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  1. #1

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    Incidence change or downline mix?

    Hello Don!

    In my pattern plane, I use the classic downline mix in order to achieve a straight downline.

    Speaking with a top pilot, he suggested me to remove that mix and to change stab incidence instead. I was willing to give a try to that new (for me) setup, so I changed my stab incidence ad he suggested - stabs LE down. The side effect I was looking for was also a slower downline, since my plane goes down pretty quickly.

    Well, I've just flown two days with this new setup. I lowered the LE of my stabs, now I have some down trim on the elvator (let's say about 1mm).

    I've found that this setup actually can be used to straighten downlines AND to slower down the plane a bit, which in my case is a good win. The negative issue I've found is the feel of the elevator. Around neutral, it is like having a great amount of expo. So I reduced my expos to ZERO - but the elevator is still too smothed for me, around center. Throws are good, instead.

    What do you think Don about this type of setup? Better/worse than the downline mix? Regarding elevator feel, how can I reach a more solid and direct response?


    As usual many thanks

  2. #2
    Don Szczur's Avatar
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    RE: Incidence change or downline mix?

    When I had adjusted the incidence on my (stab) it made the plane look from tail low to tail (normal to high) in straight and level flight. Sometimes planes fly through the air and it looks like the tail is down. Changing the incidence helps that, and thats the main reason I make that adjustment. Regarding your setup, it depends on the plane design, wing and thrust incidence, and weight (to include CG). If you move your CG back it will increase pitch control responsiveness, but its better to have the CG setup per plans of the design. Basically if the plane flies better this way then keep it where you have the incidence and best of luck!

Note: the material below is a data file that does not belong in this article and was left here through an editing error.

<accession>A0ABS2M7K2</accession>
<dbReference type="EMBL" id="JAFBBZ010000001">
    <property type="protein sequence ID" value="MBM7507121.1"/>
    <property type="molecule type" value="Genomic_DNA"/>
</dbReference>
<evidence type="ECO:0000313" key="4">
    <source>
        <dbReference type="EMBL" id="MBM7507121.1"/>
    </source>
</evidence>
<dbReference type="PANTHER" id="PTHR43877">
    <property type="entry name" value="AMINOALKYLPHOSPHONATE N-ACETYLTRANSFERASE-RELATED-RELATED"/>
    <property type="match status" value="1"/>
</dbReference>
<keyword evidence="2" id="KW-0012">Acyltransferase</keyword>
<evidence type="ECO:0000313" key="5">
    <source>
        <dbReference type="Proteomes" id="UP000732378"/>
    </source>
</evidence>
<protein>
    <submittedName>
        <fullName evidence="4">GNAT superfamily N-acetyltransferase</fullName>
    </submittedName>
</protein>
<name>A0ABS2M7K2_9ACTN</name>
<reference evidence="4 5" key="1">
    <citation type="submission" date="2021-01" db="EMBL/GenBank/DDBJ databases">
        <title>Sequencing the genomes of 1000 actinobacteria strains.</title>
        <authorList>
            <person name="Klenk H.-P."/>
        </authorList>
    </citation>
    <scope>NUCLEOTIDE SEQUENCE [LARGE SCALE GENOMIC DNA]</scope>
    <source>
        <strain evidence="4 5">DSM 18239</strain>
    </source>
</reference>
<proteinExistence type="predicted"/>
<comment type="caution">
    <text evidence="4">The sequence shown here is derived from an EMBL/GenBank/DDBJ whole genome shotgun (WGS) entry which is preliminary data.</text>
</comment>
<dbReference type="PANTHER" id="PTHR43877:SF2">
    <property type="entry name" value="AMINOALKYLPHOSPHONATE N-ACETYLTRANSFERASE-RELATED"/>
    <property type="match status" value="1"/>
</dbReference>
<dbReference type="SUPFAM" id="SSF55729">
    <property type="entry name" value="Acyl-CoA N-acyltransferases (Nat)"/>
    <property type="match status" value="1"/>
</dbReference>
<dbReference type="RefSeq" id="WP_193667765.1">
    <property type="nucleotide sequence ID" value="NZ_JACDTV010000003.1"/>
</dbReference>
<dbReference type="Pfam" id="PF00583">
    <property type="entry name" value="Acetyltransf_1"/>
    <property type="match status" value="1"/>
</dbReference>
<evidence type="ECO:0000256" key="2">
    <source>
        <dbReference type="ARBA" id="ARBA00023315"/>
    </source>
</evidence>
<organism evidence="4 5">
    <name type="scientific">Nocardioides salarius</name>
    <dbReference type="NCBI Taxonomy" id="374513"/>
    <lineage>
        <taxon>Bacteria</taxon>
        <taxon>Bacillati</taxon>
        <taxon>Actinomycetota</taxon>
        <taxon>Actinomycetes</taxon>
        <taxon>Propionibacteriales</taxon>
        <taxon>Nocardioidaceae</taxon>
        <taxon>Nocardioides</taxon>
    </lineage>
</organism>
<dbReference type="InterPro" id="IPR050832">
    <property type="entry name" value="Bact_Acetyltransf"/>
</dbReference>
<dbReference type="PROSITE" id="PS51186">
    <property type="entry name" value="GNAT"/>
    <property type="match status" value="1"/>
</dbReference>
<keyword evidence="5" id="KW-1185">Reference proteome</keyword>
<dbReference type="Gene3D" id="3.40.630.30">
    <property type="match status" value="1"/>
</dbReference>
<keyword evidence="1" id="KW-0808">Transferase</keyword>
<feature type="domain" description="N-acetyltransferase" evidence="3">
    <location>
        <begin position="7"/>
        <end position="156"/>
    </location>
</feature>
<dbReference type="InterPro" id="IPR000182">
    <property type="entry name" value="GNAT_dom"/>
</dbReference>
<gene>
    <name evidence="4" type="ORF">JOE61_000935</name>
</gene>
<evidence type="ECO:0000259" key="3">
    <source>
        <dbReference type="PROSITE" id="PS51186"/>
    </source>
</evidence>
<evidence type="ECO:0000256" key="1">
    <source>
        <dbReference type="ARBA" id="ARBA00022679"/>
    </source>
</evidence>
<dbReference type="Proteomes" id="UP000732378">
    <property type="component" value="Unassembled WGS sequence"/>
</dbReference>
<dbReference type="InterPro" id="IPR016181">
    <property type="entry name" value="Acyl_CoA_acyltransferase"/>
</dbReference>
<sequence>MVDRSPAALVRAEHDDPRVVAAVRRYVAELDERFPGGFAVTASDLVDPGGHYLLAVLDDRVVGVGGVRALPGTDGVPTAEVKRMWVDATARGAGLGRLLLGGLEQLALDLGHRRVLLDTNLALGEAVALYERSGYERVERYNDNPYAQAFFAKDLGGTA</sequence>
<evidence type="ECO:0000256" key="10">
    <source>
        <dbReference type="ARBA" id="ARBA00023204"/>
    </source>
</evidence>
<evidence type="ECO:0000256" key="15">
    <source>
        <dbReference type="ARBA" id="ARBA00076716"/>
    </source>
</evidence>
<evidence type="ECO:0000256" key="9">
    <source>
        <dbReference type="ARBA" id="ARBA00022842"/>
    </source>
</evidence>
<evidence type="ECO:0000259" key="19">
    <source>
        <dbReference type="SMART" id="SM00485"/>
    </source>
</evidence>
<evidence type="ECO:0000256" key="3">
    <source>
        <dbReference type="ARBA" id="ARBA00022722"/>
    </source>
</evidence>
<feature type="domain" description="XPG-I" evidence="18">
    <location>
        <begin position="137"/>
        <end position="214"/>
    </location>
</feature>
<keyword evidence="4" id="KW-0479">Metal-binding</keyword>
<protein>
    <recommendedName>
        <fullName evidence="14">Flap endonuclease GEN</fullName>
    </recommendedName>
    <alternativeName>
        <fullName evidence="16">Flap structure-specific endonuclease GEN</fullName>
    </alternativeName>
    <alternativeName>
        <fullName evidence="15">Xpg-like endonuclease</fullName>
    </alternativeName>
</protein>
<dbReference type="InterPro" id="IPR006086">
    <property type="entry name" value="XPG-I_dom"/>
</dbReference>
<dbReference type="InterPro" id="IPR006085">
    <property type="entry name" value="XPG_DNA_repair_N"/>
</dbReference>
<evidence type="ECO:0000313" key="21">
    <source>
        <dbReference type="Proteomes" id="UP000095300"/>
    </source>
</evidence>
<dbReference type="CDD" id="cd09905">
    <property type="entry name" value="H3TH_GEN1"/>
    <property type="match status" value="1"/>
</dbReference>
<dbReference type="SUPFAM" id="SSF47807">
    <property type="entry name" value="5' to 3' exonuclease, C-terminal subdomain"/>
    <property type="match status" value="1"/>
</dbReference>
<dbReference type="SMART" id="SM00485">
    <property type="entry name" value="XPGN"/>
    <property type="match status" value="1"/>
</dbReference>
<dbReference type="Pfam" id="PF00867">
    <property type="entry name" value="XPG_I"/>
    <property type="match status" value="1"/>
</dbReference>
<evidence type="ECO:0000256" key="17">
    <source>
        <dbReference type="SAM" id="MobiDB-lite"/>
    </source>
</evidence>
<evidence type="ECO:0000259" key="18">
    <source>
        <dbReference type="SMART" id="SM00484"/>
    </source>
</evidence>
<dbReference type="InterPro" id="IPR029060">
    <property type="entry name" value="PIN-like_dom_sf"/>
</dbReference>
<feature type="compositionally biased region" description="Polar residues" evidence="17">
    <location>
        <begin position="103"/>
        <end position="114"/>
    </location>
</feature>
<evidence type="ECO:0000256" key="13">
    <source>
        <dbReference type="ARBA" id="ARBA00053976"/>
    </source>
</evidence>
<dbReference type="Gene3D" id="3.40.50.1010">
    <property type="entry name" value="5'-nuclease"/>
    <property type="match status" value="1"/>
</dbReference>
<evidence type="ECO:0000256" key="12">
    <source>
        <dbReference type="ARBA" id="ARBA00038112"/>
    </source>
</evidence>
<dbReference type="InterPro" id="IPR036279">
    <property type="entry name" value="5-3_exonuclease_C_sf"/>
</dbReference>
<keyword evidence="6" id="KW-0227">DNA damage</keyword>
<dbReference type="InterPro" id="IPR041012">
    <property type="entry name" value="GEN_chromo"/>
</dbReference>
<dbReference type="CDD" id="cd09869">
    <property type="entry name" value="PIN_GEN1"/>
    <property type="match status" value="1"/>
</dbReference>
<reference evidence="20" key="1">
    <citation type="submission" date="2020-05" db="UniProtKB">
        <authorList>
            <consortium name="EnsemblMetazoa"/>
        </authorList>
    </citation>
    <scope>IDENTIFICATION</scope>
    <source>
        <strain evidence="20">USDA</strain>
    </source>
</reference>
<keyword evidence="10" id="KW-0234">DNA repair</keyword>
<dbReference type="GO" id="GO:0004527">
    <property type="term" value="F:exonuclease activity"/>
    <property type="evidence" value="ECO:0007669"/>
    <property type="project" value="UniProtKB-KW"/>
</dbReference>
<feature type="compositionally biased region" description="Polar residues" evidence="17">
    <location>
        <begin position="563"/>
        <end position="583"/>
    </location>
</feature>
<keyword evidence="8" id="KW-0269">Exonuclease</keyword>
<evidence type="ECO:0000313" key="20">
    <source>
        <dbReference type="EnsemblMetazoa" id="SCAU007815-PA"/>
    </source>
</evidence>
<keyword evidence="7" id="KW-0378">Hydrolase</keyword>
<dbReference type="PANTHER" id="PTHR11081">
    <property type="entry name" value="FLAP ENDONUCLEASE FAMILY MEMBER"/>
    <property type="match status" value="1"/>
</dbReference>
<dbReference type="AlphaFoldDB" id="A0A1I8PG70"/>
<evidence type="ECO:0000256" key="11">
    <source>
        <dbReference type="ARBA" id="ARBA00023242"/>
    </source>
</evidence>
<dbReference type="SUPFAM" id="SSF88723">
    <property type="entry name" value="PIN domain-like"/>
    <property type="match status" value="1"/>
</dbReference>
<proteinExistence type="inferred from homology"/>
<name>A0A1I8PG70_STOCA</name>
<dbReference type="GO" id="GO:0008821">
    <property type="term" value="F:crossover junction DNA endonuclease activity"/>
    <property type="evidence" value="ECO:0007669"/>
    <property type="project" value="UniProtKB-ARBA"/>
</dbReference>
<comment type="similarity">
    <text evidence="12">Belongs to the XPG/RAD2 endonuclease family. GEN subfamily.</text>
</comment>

Don

  3. #3

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    RE: Incidence change or downline mix?

    Thanks Don.

    I recall that your Focus had a good amount of downline mix. Why didn't you changed stab incidence instead, in order to achieve a good downline?

    That is the point I don't understand. Why many pilots suggest using a downline mix where you can just change your stab incidence - and get rid of that mix?

    Thanks

  4. #4
    Don Szczur's Avatar
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    RE: Incidence change or downline mix?

    I did not mind the down line mix. On one of my recent planes (I think it was the Focus II or Brio) the stab incidence had a negative effect on the horizontal presentation of the aircraft. I changed the stab incidence so the airplane flies more level (fuselage angle to the ground in horizontal flight) and presented much better in the air. I'm going by memory here. I'll keep these tips in mind for future reference.

    Thanks very much,
    Don


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